This interim rule will not impose any additional reporting or recordkeeping requirements on either small or large potato handlers and importers. As with all Federal marketing order programs, reports and forms are periodically reviewed to reduce information requirements and duplication by industry and public sector agencies. In addition, USDA has not identified any relevant Federal rules that duplicate, overlap, or conflict with this interim rule.
Further, the Committee's meeting was widely publicized throughout the Colorado potato industry and all interested persons were invited to attend the meeting and participate in Committee deliberations. Like all Committee meetings, the December 20, 2012, meeting was a public meeting and all entities, both large and small, were able to express their views on this issue. Finally, interested persons are invited to submit comments on this interim rule, including the regulatory and informational impacts of this action on small businesses.
A small business guide on complying with fruit, vegetable, and specialty crop marketing agreements and orders may be viewed at: www.ams.usda.gov/MarketingOrdersSmallBusinessGuide. Any questions about the compliance guide should be sent to Jeffrey Smutny at the previously mentioned address in the FOR FURTHER INFORMATION CONTACT section.
This interim rule invites comments on a modification of the size requirements prescribed under the Colorado potato marketing order. Any comments received will be considered prior to the finalization of this interim rule.
After consideration of all relevant material presented, including the Committee's recommendation, and other information, it is hereby found that this interim rule, as hereinafter set forth, will tend to effectuate the declared policy of the Act.
In accordance with section 8e of the Act, the United States Trade Representative has concurred with the issuance of this interim rule.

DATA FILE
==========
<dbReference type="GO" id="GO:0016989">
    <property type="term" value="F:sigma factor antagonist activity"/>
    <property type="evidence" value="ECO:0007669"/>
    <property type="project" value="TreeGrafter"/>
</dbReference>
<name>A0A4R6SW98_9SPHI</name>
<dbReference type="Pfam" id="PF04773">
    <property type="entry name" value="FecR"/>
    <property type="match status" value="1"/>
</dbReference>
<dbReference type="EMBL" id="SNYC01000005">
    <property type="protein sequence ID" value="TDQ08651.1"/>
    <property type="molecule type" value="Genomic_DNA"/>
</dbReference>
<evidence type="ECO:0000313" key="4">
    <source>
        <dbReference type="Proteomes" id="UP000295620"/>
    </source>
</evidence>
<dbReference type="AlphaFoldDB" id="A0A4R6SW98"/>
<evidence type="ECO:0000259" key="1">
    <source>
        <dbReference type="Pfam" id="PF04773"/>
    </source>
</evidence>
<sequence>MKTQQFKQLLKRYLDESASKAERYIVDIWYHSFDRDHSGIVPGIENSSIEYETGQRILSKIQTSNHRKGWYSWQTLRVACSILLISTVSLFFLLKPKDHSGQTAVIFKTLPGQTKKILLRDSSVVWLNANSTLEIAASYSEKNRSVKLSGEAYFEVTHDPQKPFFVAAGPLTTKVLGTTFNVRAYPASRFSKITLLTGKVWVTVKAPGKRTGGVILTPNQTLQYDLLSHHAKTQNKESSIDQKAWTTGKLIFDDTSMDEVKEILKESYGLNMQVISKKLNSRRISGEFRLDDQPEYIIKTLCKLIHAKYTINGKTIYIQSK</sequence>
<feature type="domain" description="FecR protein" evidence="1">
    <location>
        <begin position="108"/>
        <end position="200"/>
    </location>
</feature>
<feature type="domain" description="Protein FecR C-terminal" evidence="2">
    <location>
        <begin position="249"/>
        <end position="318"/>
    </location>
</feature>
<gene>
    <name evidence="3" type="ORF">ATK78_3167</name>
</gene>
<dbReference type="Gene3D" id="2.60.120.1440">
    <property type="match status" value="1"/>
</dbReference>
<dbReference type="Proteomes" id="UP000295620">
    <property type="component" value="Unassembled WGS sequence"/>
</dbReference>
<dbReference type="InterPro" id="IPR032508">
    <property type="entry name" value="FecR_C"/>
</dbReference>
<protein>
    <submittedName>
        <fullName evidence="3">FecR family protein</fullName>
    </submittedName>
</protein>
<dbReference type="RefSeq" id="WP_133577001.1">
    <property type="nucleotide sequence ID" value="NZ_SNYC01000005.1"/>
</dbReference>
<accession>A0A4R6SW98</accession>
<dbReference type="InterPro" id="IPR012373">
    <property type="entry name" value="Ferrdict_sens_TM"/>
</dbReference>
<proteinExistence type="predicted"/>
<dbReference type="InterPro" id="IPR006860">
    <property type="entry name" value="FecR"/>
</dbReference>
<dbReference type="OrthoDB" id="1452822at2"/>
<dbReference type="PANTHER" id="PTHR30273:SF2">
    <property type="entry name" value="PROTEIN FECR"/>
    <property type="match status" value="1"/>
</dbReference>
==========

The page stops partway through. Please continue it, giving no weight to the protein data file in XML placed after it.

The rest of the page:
Pursuant to 5 U.S.C. 553, it is also found and determined upon good cause that it is impracticable, unnecessary, and contrary to the public interest to give preliminary notice prior to putting this interim rule into effect and that good cause exists for not postponing the effective date of this interim rule until 30 days after publication in the Federal Register because: (1) This action is a relaxation of the current handling regulations; (2) handlers are already shipping potatoes from the 2012-2013 crop and may want to take advantage of this relaxation as soon as possible; (3) handlers are aware of this interim rule, which was initiated by the industry and unanimously recommended by the Committee at a public meeting during which interested parties had an opportunity to provide input; and (4) this interim rule provides a 60-day comment period and any comments received will be considered prior to finalization of this interim rule.Start List of Subjects
List of Subjects in 7 CFR Part 948
- Marketing agreements
- Reporting and recordkeeping requirements
For the reasons set forth in the preamble, 7 CFR part 948 is amended as follows:Start Part
PART 948—IRISH POTATOES GROWN IN COLORADOEnd Part Start Amendment Part
1. The authority citation for 7 CFR part 948 continues to read as follows:End Amendment Part Start Amendment Part
2. In § 948.126, paragraph (a) is revised to read as follows:End Amendment Part
(a) No handler shall handle potatoes grown in the State of Colorado which do Start Printed Page 35746not meet the requirements of U.S. No. 2 or better grade, or are less than 3/4-inch in diameter.
3. In § 948.386, the heading of paragraph (a)(4) is revised to read as follows:End Amendment Part
(a) * * *
(4) 3/4-inch minimum diameter to 15/8-inch maximum diameter (Creamer). * * *
Dated: June 11, 2013.
Rex A. Barnes,
Associate Administrator, Agricultural Marketing Service.
[FR Doc. 2013-14175 Filed 6-13-13; 8:45 am]
BILLING CODE 3410-02-P